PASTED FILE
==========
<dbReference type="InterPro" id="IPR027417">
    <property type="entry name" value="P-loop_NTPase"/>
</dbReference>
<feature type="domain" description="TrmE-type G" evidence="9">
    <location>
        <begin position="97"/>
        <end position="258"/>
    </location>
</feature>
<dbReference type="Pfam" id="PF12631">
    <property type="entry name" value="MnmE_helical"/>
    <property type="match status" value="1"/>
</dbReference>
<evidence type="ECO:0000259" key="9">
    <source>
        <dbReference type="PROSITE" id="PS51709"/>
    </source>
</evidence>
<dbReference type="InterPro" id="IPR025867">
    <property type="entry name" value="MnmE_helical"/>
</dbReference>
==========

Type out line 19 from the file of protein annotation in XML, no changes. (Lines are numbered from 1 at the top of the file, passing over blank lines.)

<dbReference type="InterPro" id="IPR025867">